This is due to the scheduled expiry between 2025 and 2029 of offtake contracts for four integrated water and power plants with a combined power generation capacity of over 7,000MW.

While Ewec is considering a combination of either new-build, contract-extension or reconfiguration of existing assets to address the expiring capacity, it is understood to have decided to initiate the procurement of two gas-fired plants sooner rather than later.

In its latest capacity planning statement, Ewec said: “The otherwise consistent increase in peak and total energy demand from 2022 is impacted, on the one hand, by a reduction in exports to Sharjah Electricity & Water Authority (Sewa) over 2022- 2023 due to the commissioning of their new power plant, while being offset, on the other, by the addition of new Abu Dhabi National Oil Company (Adnoc) Offshore demand from 2026.”

While Dubai has not published a similar long-term capacity procurement plan, Dewa has indicated plans for multiple solar PV projects, each with a capacity of 300MW, between 2025 and 2030. 

The emirate also launched the Dubai Economic Agenda 2033 (D33) in January. The plan aspires to generate up to AED32tn ($8.7tn) over the next 10 years and double the size of Dubai’s economy, which will inevitably drive gross power peak demand over the next decade.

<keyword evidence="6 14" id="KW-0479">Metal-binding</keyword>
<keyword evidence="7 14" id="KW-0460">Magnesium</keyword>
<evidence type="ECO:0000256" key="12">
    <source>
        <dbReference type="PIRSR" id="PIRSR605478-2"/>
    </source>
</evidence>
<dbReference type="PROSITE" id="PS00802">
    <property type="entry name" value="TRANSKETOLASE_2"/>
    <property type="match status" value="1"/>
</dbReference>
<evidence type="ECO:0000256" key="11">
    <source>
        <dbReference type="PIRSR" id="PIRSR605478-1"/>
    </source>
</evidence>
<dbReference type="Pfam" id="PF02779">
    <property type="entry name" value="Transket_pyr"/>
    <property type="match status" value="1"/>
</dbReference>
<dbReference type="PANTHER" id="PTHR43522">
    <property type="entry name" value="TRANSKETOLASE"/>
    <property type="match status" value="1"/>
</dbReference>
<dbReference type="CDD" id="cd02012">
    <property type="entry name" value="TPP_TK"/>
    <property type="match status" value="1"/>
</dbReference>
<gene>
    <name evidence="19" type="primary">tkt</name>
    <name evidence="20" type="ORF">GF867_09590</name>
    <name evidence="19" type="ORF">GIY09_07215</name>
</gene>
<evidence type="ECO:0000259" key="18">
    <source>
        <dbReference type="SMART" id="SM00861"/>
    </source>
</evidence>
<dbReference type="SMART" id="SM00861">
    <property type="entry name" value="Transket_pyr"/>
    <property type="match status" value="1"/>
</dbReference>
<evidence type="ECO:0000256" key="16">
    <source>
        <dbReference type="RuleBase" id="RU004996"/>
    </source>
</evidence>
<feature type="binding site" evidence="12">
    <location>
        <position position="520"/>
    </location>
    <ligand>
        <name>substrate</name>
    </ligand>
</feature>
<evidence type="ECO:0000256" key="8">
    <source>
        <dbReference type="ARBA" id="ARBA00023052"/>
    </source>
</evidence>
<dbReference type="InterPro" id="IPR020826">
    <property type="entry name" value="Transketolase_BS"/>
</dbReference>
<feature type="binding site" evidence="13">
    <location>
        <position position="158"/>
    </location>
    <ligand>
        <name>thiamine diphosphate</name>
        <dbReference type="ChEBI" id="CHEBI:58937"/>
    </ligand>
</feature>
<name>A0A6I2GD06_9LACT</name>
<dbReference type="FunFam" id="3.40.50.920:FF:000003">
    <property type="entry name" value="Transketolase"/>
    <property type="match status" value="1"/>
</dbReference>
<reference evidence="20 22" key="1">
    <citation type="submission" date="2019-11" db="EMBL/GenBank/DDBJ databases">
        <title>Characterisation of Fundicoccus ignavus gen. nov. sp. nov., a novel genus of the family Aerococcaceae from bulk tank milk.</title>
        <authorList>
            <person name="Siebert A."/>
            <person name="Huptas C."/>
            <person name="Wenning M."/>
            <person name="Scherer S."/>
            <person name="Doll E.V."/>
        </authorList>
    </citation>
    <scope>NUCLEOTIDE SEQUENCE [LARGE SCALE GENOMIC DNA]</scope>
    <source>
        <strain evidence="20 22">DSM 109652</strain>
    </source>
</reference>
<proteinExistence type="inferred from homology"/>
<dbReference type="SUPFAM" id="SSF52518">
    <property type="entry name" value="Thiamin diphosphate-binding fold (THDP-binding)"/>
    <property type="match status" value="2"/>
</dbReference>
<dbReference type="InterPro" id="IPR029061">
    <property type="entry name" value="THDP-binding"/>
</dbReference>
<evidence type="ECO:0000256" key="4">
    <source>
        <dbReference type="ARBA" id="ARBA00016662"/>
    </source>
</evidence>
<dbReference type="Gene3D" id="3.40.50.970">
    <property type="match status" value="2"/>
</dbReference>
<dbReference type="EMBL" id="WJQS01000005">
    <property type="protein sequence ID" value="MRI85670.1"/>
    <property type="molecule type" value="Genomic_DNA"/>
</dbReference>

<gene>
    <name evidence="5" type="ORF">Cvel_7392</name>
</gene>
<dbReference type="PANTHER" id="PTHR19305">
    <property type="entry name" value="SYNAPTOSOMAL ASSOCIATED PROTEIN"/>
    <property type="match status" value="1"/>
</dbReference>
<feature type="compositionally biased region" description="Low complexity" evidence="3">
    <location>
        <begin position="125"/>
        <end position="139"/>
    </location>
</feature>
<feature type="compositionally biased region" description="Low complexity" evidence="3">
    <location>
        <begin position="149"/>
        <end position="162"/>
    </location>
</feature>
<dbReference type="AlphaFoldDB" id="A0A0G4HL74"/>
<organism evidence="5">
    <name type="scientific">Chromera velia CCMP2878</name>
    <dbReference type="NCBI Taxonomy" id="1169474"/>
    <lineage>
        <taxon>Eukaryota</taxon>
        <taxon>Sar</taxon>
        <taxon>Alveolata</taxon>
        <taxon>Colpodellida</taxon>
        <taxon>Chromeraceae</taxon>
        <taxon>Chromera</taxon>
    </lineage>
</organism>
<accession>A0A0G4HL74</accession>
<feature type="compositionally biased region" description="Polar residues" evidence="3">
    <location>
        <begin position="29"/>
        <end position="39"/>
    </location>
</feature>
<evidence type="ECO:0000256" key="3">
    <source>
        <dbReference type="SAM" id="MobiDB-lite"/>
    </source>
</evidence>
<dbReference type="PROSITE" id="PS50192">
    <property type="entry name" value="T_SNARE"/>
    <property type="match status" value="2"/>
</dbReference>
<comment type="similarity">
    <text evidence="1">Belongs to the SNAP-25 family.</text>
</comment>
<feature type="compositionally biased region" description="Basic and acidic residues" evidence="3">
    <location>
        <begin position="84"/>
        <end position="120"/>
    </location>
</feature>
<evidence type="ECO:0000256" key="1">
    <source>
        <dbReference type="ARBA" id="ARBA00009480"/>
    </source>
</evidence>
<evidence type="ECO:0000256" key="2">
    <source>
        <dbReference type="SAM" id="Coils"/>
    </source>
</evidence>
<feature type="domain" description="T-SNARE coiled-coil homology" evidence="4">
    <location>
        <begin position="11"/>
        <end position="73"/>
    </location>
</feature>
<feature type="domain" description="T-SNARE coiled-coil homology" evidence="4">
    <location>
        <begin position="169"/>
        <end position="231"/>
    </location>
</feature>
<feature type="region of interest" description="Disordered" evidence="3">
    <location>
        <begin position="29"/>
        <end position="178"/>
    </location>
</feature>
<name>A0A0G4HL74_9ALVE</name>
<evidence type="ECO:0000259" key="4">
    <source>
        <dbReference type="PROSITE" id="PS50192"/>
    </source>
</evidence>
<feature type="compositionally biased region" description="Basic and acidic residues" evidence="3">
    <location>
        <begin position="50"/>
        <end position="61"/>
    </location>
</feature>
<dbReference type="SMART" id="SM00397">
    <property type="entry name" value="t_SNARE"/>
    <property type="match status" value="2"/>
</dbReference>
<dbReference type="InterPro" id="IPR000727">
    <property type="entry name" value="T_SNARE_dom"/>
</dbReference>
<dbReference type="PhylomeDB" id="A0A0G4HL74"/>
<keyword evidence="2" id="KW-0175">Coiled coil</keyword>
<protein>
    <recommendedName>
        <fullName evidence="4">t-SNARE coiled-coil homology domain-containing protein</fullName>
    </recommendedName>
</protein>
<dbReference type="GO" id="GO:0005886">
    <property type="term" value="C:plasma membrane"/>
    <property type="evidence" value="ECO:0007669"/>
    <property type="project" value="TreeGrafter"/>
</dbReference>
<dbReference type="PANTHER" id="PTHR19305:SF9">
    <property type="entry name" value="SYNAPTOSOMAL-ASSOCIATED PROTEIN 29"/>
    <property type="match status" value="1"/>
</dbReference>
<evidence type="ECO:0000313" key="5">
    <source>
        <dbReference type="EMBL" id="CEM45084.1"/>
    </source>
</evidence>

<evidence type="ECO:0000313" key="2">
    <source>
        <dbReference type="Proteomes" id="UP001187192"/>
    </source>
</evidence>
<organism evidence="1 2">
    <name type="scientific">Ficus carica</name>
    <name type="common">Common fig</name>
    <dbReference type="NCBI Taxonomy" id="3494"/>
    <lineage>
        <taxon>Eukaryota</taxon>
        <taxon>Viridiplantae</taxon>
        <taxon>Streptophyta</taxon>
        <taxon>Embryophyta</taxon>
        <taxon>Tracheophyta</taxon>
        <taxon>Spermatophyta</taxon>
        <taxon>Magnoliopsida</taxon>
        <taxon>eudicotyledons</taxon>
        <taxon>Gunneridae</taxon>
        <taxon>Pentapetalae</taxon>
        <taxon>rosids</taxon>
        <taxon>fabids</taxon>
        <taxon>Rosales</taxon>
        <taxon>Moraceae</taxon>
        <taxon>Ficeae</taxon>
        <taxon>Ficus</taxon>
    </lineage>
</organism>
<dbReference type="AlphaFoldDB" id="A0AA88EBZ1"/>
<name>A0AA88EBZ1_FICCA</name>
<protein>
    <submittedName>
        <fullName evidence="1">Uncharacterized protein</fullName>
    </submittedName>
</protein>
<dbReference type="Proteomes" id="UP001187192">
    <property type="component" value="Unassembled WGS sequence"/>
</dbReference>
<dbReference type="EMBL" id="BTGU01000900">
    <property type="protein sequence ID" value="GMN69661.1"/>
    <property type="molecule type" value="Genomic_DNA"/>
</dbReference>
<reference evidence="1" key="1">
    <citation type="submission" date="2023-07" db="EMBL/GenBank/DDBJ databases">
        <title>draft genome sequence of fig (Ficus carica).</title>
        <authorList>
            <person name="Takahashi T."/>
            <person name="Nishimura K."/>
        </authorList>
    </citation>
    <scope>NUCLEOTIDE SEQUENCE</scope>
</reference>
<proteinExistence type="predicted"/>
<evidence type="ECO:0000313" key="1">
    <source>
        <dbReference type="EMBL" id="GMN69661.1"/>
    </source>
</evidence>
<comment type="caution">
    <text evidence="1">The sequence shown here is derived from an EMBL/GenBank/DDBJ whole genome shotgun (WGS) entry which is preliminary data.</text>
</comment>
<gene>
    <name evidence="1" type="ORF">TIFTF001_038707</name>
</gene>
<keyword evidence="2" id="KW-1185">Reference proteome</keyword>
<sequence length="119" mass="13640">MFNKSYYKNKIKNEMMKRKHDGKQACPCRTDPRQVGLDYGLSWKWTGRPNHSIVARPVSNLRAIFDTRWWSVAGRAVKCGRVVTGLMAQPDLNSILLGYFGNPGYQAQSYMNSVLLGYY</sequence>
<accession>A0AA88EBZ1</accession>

This creates an opportunity mainly for renewable energy developers and contractors, given that the emirate does not plan to procure additional thermal power plants in the future.

While an initial plan to build a 500MW solar power plant in the northern emirates has been scuppered, small to medium captive or distributed solar facilities present opportunities in those regions.

Sharjah National Oil Company (SNOC) and Emerge, a joint venture of France’s EDF and Masdar, have agreed to develop a 60MW solar PV project at SNOC’s Sajaa gas complex.

The plant will supply power to SNOC’s operations and be connected to the main power grid. Under the agreement, any excess solar power generated from the plant will be taken by the state utility, Sharjah Electricity & Water Authority (Sewa),  which will provide the required power for SNOC operations at night.

Photo: Noor Abu Dhabi

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Jennifer Aguinaldo